Some fiber sources, such as cellulose and lignin, are nonfermentable. In general, fruit and vegetable fibers are fermentable and grain fibers are nonfermentable.

    Current fiber research is focused on the actions and influence of certain types of fermentable fiber in feeding beneficial bacteria in the GI tract. The GI tract is the largest immune organ in the body. GI lymph tissue, called Peyer’s patches, as well as Gut Associated Lymphoid Tissue (GALT) is impacted by the balance and health of the microbial microenvironment.

    Scientists are evaluating how foods can help heal or harm this critically important bacterial balance within your pet’s gut, and fermentable fiber can play a huge role in modulating your pet’s GI defenses for the better.

Why I Recommend Pumpkin Over Rice

Canned pumpkin (100%) provides about 80 calories and 7 grams of soluble fiber per cup, compared to 1.2 grams of fiber in a cup of cooked white rice. Pumpkin is especially rich in soluble fiber (the type that dissolves in water to form a viscous gel, which also coats and soothes irritated bowels). Soluble fiber delays gastric emptying, slowing down GI transit times (and the number of episodes of diarrhea).

When animals have diarrhea, they can lose important electrolytes, including potassium, which puts them at risk of dehydration. Hypokalemia, or low potassium levels, can result in cramping, fatigue, weakness, and heart rate irregularities. Pumpkin is an excellent source of potassium, with 505 milligrams of naturally occurring potassium per cup.

Pumpkin is also safer for diabetic patients. Rice is a high glycemic grain and will ultimately break down into sugar that can tax the pancreas, whereas pumpkin extracts may restore beta cell function (beta cells are the cells that produce insulin in the pancreas).6

Rice is a bland grain, but in my opinion, it isn’t the most species-appropriate choice for a recovery diet for facultative carnivores. The FDA has issued a potential warning about arsenic loads in white rice,7 and rice is very often passed out whole in the stool, giving rise to the question of how much digestion and absorption of this carbohydrate is occurring.

Ground Turkey vs. Ground Beef

My reason for recommending turkey is simple: it has the lowest fat content. Hamburger has more fat, which can worsen GI upset in some cases, and boiling ground beef doesn’t always substantially decrease the fat content.

Boiling the meat for a bland diet is important because it’s the cooking technique that removes the largest amount of fat. Meat must reach 464°F for the fats to melt away from the flesh. Boiling water only reaches a temperature of 212°F, so it may only slightly reduce the overall fat content of the meat. The remaining fat can exacerbate pancreatitis and GI symptoms.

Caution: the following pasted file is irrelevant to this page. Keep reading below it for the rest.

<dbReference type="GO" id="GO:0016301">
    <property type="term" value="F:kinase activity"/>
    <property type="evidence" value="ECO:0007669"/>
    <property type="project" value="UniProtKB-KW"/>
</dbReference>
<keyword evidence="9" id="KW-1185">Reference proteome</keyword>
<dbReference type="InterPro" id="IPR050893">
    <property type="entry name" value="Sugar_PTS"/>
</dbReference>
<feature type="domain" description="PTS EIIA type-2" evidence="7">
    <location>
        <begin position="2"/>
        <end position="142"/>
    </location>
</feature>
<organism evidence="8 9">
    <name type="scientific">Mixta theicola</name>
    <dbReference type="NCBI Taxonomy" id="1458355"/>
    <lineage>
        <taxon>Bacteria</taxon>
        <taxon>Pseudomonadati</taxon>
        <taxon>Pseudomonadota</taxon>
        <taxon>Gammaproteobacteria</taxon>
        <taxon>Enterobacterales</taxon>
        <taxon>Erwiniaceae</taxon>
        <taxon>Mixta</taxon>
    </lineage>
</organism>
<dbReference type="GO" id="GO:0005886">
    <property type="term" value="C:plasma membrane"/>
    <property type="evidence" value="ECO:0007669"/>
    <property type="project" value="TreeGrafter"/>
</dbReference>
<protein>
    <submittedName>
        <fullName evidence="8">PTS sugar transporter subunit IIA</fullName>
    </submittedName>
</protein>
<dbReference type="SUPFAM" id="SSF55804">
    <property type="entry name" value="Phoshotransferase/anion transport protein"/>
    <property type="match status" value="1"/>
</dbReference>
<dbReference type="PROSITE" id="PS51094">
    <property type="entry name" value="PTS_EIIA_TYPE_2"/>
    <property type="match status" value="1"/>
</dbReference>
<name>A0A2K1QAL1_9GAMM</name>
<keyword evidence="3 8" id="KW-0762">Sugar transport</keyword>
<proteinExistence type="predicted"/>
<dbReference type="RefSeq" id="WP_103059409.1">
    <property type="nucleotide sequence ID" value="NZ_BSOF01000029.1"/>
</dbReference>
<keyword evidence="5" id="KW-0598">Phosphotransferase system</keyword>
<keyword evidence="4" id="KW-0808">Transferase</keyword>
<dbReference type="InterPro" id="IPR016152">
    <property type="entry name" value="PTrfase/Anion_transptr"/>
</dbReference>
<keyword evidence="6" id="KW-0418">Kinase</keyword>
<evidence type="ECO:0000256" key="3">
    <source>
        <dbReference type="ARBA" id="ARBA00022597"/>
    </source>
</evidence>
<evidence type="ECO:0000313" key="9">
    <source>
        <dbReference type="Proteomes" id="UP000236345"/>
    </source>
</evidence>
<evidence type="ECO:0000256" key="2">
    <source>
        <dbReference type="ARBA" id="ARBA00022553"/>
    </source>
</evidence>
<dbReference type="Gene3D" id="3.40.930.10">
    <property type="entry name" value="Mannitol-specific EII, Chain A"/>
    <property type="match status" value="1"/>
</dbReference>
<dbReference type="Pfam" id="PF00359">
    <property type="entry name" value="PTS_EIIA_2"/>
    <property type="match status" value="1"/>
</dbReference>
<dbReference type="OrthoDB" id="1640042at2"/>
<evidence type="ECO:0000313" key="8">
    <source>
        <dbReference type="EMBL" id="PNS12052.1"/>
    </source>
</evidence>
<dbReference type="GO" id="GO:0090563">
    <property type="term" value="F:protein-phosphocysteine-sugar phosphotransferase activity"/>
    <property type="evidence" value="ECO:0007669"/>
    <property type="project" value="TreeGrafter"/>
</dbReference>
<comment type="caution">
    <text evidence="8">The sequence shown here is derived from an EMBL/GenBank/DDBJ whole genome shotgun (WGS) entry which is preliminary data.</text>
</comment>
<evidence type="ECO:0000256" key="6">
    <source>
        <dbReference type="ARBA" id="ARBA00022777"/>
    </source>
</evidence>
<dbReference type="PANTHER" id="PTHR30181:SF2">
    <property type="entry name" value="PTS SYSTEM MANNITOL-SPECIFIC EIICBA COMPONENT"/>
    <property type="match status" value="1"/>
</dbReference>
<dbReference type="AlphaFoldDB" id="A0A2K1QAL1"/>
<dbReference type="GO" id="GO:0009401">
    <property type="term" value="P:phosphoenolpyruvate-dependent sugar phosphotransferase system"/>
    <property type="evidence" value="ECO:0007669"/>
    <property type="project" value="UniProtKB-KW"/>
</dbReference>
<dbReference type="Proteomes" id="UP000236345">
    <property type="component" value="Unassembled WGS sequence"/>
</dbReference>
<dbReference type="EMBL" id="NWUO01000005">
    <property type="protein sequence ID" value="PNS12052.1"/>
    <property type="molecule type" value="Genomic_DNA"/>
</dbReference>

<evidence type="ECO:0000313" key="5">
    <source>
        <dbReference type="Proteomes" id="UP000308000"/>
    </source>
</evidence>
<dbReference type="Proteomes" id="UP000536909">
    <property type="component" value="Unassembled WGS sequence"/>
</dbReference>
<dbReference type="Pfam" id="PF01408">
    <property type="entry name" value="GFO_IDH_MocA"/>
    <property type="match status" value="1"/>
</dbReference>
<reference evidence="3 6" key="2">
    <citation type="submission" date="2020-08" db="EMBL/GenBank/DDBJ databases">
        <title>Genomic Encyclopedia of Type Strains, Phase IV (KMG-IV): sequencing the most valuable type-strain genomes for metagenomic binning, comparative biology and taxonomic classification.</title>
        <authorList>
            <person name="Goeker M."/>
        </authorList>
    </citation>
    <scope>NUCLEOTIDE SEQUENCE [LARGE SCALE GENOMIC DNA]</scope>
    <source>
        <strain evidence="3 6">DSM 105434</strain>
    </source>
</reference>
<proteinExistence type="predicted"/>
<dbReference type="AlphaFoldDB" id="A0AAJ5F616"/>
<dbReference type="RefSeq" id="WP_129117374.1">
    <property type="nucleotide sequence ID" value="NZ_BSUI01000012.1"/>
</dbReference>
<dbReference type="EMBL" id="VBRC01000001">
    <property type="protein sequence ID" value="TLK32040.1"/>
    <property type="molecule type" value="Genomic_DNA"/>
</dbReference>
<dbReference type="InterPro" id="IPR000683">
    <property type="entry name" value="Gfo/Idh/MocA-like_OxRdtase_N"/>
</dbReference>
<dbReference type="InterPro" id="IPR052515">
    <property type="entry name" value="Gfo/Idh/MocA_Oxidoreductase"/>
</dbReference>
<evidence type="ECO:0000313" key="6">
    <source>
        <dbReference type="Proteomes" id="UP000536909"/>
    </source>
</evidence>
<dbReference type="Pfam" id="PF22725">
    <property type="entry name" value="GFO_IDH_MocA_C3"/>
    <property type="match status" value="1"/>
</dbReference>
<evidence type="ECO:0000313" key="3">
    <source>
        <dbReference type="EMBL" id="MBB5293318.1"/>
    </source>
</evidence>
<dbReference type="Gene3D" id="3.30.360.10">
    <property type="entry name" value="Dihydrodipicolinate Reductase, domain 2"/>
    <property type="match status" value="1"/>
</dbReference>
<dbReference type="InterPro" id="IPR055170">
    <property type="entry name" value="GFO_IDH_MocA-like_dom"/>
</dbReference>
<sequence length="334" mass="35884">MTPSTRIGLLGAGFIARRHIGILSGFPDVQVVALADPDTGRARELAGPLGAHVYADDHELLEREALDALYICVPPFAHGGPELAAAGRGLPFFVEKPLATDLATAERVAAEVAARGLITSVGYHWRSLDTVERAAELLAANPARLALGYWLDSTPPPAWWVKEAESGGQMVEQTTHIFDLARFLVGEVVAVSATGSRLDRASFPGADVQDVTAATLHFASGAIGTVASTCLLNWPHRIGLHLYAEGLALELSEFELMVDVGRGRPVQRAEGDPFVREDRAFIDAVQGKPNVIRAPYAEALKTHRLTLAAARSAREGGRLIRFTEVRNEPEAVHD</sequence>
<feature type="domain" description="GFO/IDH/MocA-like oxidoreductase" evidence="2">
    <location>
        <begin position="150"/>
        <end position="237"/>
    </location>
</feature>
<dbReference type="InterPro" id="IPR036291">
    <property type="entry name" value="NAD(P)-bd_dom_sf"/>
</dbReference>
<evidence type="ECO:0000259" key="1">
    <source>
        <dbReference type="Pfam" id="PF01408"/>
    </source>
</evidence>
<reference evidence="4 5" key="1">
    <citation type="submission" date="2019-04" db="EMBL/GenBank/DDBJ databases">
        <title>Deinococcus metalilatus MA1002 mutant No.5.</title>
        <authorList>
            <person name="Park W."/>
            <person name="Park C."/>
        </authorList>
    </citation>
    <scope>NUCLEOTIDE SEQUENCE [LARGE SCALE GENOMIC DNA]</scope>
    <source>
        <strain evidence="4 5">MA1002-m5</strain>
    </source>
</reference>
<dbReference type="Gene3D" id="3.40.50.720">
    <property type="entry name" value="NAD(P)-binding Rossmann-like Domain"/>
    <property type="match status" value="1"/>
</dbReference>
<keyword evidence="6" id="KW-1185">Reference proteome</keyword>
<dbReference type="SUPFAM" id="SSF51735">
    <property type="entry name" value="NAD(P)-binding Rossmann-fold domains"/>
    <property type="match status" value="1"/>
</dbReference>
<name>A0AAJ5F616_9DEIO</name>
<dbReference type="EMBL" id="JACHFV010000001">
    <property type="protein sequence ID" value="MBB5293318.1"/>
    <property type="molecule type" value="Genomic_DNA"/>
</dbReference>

Baking the meat at 470°F may seem like a better idea, but it’s impossible to remove the fat during baking. Rinsing boiled or baked meat removes surface fat, but it can’t remove the fat that remains in the flesh (not to mention the detrimental advanced glycation end products that are produced when cooking food at such high temperatures).

For this reason, I recommend poached fat free meat for bland diets. You can easily find fat free ground turkey or turkey breast in most grocery stores, along with 100% solid packed pumpkin in the baking isle (make sure it’s not pumpkin pie filling).

Many people (including me) prefer to buy organic and non-GMO foods whenever possible. So, if you prefer, you can buy fresh, organic pumpkin, steam or boil it, and can it or freeze it for later. If you also have access to fresh, organic turkey meat, even better. Mix the cooked turkey with the pumpkin 50/50, and feed very small meals throughout the day, adding in slippery elm, activated charcoal or other GI nutraceuticals, as recommended by your vet.

Options for Picky Eaters and Pets With Food Intolerances

On occasion clients will say, “My dog doesn’t like pumpkin,” or “My pet is allergic to turkey.” In those cases, I recommend using skinless, cooked, mashed sweet potatoes or yams (my preference, but white will do), and cooked chicken breast, fat-free pork or cod fish (recognizing that fish contains a higher percentage of naturally occurring fat than poultry).

If your pet’s diarrhea doesn’t resolve in 48 hours, he grows lethargic, or is acting like he’s sick, it’s time to visit the vet. If a bland diet resolves the diarrhea, transition your pet back over to his regular food 24 hours after his stools have returned to a normal consistency. It’s important to remember that this recovery diet isn’t balanced and shouldn’t be fed long term.

Sources and References